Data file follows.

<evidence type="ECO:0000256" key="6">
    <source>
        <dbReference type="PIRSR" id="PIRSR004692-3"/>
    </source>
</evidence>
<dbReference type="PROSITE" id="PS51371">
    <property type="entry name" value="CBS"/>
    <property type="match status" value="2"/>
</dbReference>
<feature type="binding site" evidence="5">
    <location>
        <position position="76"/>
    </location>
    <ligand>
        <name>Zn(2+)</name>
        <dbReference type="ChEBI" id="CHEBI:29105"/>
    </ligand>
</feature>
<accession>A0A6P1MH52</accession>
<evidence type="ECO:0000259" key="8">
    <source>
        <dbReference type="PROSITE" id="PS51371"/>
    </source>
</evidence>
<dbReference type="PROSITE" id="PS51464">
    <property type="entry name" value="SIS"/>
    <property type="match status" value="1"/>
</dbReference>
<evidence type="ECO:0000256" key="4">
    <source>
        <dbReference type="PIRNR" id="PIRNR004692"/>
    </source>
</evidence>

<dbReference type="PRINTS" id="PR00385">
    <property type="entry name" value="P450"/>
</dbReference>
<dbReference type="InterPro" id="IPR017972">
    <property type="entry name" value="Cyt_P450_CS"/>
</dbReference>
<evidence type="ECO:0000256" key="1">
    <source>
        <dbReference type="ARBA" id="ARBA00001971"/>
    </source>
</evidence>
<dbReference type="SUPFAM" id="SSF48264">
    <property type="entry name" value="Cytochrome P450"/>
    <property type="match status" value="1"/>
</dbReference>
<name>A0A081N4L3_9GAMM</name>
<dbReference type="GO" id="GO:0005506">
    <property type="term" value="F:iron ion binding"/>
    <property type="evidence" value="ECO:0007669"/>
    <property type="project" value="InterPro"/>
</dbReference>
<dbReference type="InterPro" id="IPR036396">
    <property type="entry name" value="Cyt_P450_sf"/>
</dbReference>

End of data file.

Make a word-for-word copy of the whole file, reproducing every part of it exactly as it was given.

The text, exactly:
<evidence type="ECO:0000256" key="6">
    <source>
        <dbReference type="PIRSR" id="PIRSR004692-3"/>
    </source>
</evidence>
<dbReference type="PROSITE" id="PS51371">
    <property type="entry name" value="CBS"/>
    <property type="match status" value="2"/>
</dbReference>
<feature type="binding site" evidence="5">
    <location>
        <position position="76"/>
    </location>
    <ligand>
        <name>Zn(2+)</name>
        <dbReference type="ChEBI" id="CHEBI:29105"/>
    </ligand>
</feature>
<accession>A0A6P1MH52</accession>
<evidence type="ECO:0000259" key="8">
    <source>
        <dbReference type="PROSITE" id="PS51371"/>
    </source>
</evidence>
<dbReference type="PROSITE" id="PS51464">
    <property type="entry name" value="SIS"/>
    <property type="match status" value="1"/>
</dbReference>
<evidence type="ECO:0000256" key="4">
    <source>
        <dbReference type="PIRNR" id="PIRNR004692"/>
    </source>
</evidence>

<dbReference type="PRINTS" id="PR00385">
    <property type="entry name" value="P450"/>
</dbReference>
<dbReference type="InterPro" id="IPR017972">
    <property type="entry name" value="Cyt_P450_CS"/>
</dbReference>
<evidence type="ECO:0000256" key="1">
    <source>
        <dbReference type="ARBA" id="ARBA00001971"/>
    </source>
</evidence>
<dbReference type="SUPFAM" id="SSF48264">
    <property type="entry name" value="Cytochrome P450"/>
    <property type="match status" value="1"/>
</dbReference>
<name>A0A081N4L3_9GAMM</name>
<dbReference type="GO" id="GO:0005506">
    <property type="term" value="F:iron ion binding"/>
    <property type="evidence" value="ECO:0007669"/>
    <property type="project" value="InterPro"/>
</dbReference>
<dbReference type="InterPro" id="IPR036396">
    <property type="entry name" value="Cyt_P450_sf"/>
</dbReference>